Commentary

Energy Conservation Zealots 1, Consumers 0

By Jerry Taylor
This article appeared in National Review Online on January 21, 2004.

On Jan. 13, a federal appeals court overturned a Bush administration rule that would increase energy efficiency standards for central air conditioners and heat pumps by 20 percent. The court ordered that the Bush rule be replaced by a proposal from the Clinton administration that would require a 30 percent increase in energy efficiency. Environmentalists and energy conservation obsessives declared it “a big victory for consumers.” They also declared that up is down, black is white, night is day, and that pigs really do fly.

Well, actually they didn’t. But they might as well have.

You don’t have to be some whiz-bang economist or regulatory specialist to laugh-off the claim that consumers “won” when the court decided as it did. All you need is a moment of reflection. Energy efficiency standards, after all, remove products from the marketplace that are deemed “energy inefficient.” Accordingly, supporters of the decision are literally arguing that it’s “a big victory for consumers” when the federal government prevents consumers from buying products they might otherwise wish to buy — and indeed have bought — for their entire lives. Only in Washington can denying consumers choices in the marketplace be deemed “pro-consumer.”

What conservationists really mean is that consumers “won” because, up until now, they were stupidly blowing their money on inefficient air conditioners and heat pumps, unwisely ignoring the more energy efficient air conditioners and heat pumps that were attracting cobwebs in stores. Now that the courts have stepped in, the conservationists maintain, consumers will be unable to inflict such economic harm upon themselves. That’s what they actually mean, but it doesn’t sound quite as good when plainly stated, does it?

Nor is it even true. According to the analysis offered by the Clinton administration in support of its proposed standard, the price of the average air conditioner on the market will increase from $332 to $435, but 40 percent of all consumers will never save enough on their energy bills to offset the higher price attached to the “efficient” air conditioner. So even by the conservationists’ own calculations, 60 percent of consumers arguably may have “won,” but 40 percent most surely “lost.”

But wait, there’s more. Those “winners” will only have won if the net economic savings gained from their forced investment in energy efficiency is greater than the returns that might have been available to them had they put their money in other investments. In other words, just because you save a net of 3 percent a year by buying the energy efficient air conditioner does not mean you made a good investment. If you could have gotten 7 percent a year by investing in municipal bonds, the federal mandate will have cost you money.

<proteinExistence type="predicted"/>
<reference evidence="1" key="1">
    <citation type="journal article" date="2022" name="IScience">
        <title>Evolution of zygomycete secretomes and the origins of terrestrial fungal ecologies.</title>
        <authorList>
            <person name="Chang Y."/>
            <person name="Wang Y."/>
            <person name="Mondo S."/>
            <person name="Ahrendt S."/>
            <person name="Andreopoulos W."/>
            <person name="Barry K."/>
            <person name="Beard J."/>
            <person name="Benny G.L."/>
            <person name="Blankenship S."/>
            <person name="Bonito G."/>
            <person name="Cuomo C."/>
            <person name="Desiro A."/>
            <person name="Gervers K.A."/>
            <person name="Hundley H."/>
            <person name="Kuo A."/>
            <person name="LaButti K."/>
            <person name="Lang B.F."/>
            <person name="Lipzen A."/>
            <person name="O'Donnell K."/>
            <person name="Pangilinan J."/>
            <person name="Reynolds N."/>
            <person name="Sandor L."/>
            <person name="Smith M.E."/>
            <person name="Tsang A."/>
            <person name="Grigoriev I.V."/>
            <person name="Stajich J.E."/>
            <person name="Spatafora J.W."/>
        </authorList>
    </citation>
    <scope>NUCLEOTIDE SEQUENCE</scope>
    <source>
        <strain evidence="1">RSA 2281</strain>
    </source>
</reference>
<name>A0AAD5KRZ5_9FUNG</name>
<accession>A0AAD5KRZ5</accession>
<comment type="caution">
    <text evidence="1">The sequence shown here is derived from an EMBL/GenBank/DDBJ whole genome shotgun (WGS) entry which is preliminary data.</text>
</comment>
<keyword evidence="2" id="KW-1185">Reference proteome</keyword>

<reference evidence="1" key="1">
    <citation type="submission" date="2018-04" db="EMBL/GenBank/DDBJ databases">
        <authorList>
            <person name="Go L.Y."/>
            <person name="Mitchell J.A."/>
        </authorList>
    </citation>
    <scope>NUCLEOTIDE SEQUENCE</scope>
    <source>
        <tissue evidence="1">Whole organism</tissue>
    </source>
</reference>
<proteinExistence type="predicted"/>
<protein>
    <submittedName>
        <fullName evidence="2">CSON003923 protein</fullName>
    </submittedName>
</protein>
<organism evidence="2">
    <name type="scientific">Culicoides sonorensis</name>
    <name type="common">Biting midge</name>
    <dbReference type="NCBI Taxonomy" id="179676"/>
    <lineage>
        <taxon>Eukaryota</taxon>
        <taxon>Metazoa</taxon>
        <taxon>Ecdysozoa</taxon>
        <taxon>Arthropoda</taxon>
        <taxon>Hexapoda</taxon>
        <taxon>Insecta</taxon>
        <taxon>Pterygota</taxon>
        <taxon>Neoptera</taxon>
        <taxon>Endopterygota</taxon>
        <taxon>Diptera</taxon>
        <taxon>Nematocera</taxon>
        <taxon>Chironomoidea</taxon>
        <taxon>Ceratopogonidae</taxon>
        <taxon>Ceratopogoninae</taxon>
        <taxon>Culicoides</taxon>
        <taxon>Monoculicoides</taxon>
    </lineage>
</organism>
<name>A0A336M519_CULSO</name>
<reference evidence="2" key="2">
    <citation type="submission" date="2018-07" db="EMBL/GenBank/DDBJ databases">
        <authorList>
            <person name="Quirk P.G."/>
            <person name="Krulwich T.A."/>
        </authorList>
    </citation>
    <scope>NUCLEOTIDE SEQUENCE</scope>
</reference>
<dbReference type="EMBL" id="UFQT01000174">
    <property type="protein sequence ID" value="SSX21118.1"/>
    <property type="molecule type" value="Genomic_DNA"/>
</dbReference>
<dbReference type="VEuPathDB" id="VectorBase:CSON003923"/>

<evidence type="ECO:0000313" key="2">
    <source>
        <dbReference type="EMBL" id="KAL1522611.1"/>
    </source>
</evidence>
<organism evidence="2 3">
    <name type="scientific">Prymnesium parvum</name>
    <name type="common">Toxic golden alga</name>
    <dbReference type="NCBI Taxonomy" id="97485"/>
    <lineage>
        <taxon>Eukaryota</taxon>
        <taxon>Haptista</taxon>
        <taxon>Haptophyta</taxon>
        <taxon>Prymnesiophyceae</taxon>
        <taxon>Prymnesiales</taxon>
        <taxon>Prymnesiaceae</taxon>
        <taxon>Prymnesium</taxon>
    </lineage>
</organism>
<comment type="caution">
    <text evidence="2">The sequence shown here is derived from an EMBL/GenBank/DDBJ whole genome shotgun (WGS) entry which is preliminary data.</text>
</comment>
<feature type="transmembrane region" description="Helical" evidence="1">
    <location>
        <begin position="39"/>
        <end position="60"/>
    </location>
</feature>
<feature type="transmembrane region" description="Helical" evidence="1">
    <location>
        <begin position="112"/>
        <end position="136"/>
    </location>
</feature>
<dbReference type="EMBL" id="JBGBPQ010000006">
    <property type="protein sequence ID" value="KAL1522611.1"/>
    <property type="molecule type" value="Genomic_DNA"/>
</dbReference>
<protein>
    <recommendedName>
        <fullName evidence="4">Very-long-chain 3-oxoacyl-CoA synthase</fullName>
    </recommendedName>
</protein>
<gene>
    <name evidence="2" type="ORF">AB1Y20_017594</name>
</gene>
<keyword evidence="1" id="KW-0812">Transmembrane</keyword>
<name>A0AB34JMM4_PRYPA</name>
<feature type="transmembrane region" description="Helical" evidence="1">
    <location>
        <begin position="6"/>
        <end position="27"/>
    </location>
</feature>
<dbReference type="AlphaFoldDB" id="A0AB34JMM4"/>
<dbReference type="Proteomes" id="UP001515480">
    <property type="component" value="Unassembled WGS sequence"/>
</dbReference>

What about those of us who wouldn’t have invested that money in something else? What if the extra $100 would have been blown on dinner and a movie rather than on the energy efficient air conditioner? Wouldn’t those consumers be economically better off under this rule, and aren’t those consumers the rule rather than the exception?

Perhaps. But what business is it of the Congress, the Department of Energy, or the federal appeals court whether I spend $100 for greater energy efficiency in my new air conditioner or $100 on dinner and a movie? And how do they know how I can best spend my money?

The choice is not necessarily, however, between economic frivolity and imposed eat-your-spinach-economics courtesy of the federal government. In my family’s case, dollars that don’t go to living expenses or the 401k go to my son’s college fund — the entertainment budget is limited. So if I were in the market for an air conditioner or heat pump, the feds are essentially telling me that I’m better off investing in a more efficient appliance than in my son’s education. This is not only bizarre, it’s insulting.

Of course, there are other arguments marshaled by the conservationists for these standards. More efficient appliances, they say, will reduce energy demand, thus helping to prevent blackouts during hot summer days. And in fact, it’s estimated that electricity demand will drop 1 percent during hot summer days because of these standards. But if we think that reducing demand during hot summer days is worthwhile, wouldn’t it be better to simply ensure that the price of electricity during hot summer days reflects its cost? If regulators were better able to allocate scarce resources than markets via the pricing mechanism, then socialism would never have collapsed in Eastern Europe.

But even so, fundamental laws of economics are being ignored. To whit, if you reduce the cost of turning up your air conditioner on a summer day (which is exactly what an energy efficient air conditioner does), all things being equal, you will turn up your air conditioner on a summer day more often. Economists who have studied this dynamic refer to it as “the rebound effect” and have discovered that energy efficiency standards only save money and energy if you don’t consider the fact that reducing the marginal costs of energy consumption will result in … more energy consumption. Once you do consider that fact, much of the advertised energy savings from the tighter standards disappear.

No matter how you cut it, mandatory energy efficiency standards are a bad deal for consumers and the economy as a whole, and no amount of Orwellian rhetoric or half-baked economics can change that fact.

Jerry Taylor is director of natural resource studies at the Cato Institute.